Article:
We use Apple’s Mail app all day, every day for handling work and personal email, including a plentiful supply of very welcome Naked Security comments, questions, article ideas, typo reports, podcast suggestions and much more.
(Keep ’em coming – we get far more positive and useful messages that we get trolls, and we’ve love to keep it that way:
firstname.lastname@example.org is how to reach us.)
We’ve always found the Mail app to be a very useful workhorse that suits us well: it’s not especially fancy; it’s not full of features we never use; it’s visually simple; and (so far anyway), it’s been doggedly reliable.
But there must have been a serious problem brewing in the latest version of the app, because Apple just pushed out a one-bug security patch for iOS 16, taking the version number to iOS 16.0.3, and fixing a vulnerability specific to Mail:
One and only one bug is listed:
Impact: Processing a maliciously crafted email message may lead to a denial-of-service Description: An input validation issue was addressed with improved input validation. CVE-2022-22658
In our experience, “one-bug” security bulletins from Apple, or at least N-bug bulletins for small N, are the exception rather than the rule, and often seem to arrive when there’s a clear and present danger such as a jailbreakable zero-day exploit or exploit sequence.
Perhaps the best known recent emergency update of this sort was a double zero-day fix in August 2022 that patched against a two-barrelled attack consisting of a remote code execution hole in WebKit (a way in) followed by a local code execution hole in the kernel itself (a way to take over completely):
Those bugs were officially listed not only as known to outsiders, but also as being under active abuse, presumably for implanting some sort of malware that could keep tabs on everything you did, such as snooping on all your data, taking secret screenshots, listening in to phone calls, and snapping images with your camera.
About two weeks later, Apple even slipped out an unexpected update for iOS 12, an old version that most of us assumed was effectively “abandonware”, having been conspicuously absent from Apple’s official security updates for almost a year before that:
(Apparently, iOS 12 was affected by the WebKit bug, but not by the follow-on kernel hole that made the attack chain much worse on more recent Apple products.)
This time, however, there’s no mention that the bug patched in the update to iOS 16.0.3 was reported by anyone outside Apple, or else we’d expect to see the finder named in the bulletin, even if only as “an anonymous researcher”.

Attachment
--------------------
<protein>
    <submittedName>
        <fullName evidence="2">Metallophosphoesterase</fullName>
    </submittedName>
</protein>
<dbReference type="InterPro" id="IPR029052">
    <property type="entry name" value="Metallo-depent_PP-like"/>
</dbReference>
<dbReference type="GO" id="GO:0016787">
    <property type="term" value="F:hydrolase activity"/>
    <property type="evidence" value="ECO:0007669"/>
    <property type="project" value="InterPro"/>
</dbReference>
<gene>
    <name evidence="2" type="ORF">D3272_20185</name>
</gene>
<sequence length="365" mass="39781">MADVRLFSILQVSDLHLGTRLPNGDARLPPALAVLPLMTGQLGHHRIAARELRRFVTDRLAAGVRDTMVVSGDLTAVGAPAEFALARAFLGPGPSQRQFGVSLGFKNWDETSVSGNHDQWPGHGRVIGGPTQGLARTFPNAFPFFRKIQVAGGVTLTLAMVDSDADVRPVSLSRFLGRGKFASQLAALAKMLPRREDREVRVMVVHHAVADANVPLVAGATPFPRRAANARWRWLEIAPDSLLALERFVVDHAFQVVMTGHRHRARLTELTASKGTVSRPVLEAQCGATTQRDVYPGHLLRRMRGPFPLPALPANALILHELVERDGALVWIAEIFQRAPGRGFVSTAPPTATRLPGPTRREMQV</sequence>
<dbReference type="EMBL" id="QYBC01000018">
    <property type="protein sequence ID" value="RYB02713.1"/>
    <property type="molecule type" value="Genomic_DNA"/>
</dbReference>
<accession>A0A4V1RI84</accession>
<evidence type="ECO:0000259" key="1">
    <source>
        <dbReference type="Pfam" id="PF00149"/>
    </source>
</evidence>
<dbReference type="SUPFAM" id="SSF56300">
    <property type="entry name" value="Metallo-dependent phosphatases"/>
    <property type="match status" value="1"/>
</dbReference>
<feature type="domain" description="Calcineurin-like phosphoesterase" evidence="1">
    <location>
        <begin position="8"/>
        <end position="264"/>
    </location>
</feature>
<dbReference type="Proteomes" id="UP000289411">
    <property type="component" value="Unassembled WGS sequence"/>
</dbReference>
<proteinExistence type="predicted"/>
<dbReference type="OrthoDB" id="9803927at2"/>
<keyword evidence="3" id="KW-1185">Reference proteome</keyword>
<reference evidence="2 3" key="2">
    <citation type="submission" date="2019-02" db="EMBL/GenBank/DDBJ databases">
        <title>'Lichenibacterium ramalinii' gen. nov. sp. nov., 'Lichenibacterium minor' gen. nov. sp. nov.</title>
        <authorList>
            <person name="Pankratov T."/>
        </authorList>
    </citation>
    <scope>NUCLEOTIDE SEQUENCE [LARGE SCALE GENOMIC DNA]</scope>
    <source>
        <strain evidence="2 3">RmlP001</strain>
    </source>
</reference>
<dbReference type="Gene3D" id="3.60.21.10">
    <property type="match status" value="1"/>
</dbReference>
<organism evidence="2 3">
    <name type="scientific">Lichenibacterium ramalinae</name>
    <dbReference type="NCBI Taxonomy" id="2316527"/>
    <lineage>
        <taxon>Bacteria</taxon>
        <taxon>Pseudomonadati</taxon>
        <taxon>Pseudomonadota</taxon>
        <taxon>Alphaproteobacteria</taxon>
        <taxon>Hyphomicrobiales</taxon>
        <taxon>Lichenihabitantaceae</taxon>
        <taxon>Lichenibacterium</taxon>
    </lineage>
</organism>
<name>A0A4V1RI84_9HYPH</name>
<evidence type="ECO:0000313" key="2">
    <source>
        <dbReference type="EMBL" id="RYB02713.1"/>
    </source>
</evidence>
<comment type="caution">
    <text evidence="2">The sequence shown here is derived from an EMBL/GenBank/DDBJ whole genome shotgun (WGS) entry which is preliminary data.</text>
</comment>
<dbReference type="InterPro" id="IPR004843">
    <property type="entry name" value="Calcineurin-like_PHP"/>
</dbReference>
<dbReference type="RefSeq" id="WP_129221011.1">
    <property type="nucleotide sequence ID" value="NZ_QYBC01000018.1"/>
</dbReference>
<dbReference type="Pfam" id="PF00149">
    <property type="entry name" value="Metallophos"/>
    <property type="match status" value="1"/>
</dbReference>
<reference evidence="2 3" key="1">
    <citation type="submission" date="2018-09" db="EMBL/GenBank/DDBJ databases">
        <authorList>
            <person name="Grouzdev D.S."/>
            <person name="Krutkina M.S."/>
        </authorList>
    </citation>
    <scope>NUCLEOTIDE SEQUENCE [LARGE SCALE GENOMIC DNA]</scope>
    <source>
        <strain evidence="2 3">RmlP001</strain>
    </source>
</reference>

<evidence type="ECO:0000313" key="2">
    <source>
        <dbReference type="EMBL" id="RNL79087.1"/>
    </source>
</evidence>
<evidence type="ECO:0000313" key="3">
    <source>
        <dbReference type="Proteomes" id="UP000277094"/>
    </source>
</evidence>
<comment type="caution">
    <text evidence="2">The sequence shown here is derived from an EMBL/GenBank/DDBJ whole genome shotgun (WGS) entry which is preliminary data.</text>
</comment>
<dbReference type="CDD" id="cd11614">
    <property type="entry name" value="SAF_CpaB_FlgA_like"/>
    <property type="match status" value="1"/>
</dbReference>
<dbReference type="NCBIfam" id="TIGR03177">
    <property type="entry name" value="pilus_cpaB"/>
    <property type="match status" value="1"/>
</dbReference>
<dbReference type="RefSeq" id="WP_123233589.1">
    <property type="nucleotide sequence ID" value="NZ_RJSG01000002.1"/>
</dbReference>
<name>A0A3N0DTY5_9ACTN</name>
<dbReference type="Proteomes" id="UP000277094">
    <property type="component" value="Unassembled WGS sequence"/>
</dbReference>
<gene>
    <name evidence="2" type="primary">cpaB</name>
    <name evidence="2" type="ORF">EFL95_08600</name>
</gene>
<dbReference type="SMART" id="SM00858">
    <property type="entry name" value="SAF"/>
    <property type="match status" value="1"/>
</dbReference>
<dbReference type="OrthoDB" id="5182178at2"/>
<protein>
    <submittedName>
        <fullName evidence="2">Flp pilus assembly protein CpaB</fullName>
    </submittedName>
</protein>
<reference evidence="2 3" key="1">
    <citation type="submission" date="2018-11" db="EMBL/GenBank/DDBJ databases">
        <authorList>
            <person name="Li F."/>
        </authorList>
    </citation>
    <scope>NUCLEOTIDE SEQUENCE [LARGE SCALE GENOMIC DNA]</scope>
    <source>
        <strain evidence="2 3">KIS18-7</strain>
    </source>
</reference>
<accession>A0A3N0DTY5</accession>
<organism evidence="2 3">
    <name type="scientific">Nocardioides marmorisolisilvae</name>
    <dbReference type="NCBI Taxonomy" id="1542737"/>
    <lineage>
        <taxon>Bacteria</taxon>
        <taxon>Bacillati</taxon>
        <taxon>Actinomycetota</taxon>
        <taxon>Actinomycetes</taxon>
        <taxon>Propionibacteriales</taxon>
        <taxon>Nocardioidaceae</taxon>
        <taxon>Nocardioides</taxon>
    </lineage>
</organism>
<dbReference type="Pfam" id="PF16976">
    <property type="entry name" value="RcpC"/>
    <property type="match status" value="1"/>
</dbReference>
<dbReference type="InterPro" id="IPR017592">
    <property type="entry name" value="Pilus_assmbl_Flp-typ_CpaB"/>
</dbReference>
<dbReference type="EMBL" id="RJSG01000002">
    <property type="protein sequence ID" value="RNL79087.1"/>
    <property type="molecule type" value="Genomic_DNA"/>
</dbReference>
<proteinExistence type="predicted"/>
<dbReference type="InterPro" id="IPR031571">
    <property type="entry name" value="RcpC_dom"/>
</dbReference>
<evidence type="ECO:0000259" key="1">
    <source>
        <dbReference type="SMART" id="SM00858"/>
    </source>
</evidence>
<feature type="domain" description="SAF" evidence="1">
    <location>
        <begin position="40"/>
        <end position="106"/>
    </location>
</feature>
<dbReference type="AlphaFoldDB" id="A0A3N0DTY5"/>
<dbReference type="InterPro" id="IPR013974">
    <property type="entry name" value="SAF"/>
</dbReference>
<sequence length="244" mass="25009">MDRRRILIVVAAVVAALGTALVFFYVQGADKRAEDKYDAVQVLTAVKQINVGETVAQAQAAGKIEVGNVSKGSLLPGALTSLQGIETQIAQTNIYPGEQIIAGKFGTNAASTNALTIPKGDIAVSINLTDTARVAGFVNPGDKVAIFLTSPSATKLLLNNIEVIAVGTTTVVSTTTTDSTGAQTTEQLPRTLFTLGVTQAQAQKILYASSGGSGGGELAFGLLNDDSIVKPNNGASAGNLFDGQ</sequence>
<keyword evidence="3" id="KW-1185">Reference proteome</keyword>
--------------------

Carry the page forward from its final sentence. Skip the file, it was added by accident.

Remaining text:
There’s also no suggestion that the bug might already be known to attackers and therefore already being used for mischief or worse…
…but Apple nevertheless seems to think that it’s a vulnerability worth issuing a security bulletin about.
You’ve got mail, got mail, got mail…
So-called denial-of-service (DoS) or crash-me-at-will bugs are often regarded as the lightweights of the vulnerability scene, because they generally don’t provide a pathway for attackers to retrieve data they’re not supposed to see, or to acquire access privileges they shouldn’t have, or to run malicious code of their own choosing.
But any DoS bug can quickly turn into a serious problem, especially if it keeps happening over and over again once it’s triggered for the first time.
That situation can easily arise in messaging apps if simply accessing a booby-trapped message crashes the app, because you typically need to use the app to delete the troublesome message…
…and if the crash happens quickly enough, you never quite get enough time to click on the trash-can icon or to swipe-delete the offending message before the app crashes again, and again, and again.
Numerous stories have appeared over the years about iPhone “text-of-death” scenarios of this sort, including:
- One in 2013 that was apparently related to multiple switches of text direction (e.g. when you insert some right-to-left Arabic text into a left-to-right English sentence).
- One in 2018 caused by displaying a specific Telugu character combination.
- One in 2020 that ironically involved a technically-legal-but-totally-weird way of writing the Urdu word for BAD.
Of course, the other problem with what we jokingly refer to as
CRASH: GOTO CRASH bugs in messaging apps is that other people get to choose when to message you, and what to put in the message…
…and even if you use some kind of automated filtering rule in the app to block messages from unknown or untrusted senders, the app will typically need to process your messages to decide which ones to get rid of.
(Note that this bug report explicitly refers to a crash due to “processing a maliciously crafted email message”.)
Therefore the app may crash anyway, and may keep crashing every time it restarts as it tries to handle the messages it didn’t manage to deal with last time.
What to do?
Whether you’ve got automatic updates turned on or not, go to Settings > General > Software Update to check for (and, if needed, to install) the fix.
The version you want to see after the update is iOS 16.0.3 or later.
Given that Apple has pushed out a security patch for this one DoS bug alone, we’re guessing that something disruptive might be at stake if an attacker were to figure this one out.
For example, you could end up with a barely usable device that you would need to wipe completely and reflash into order to restore it to healthy operation…
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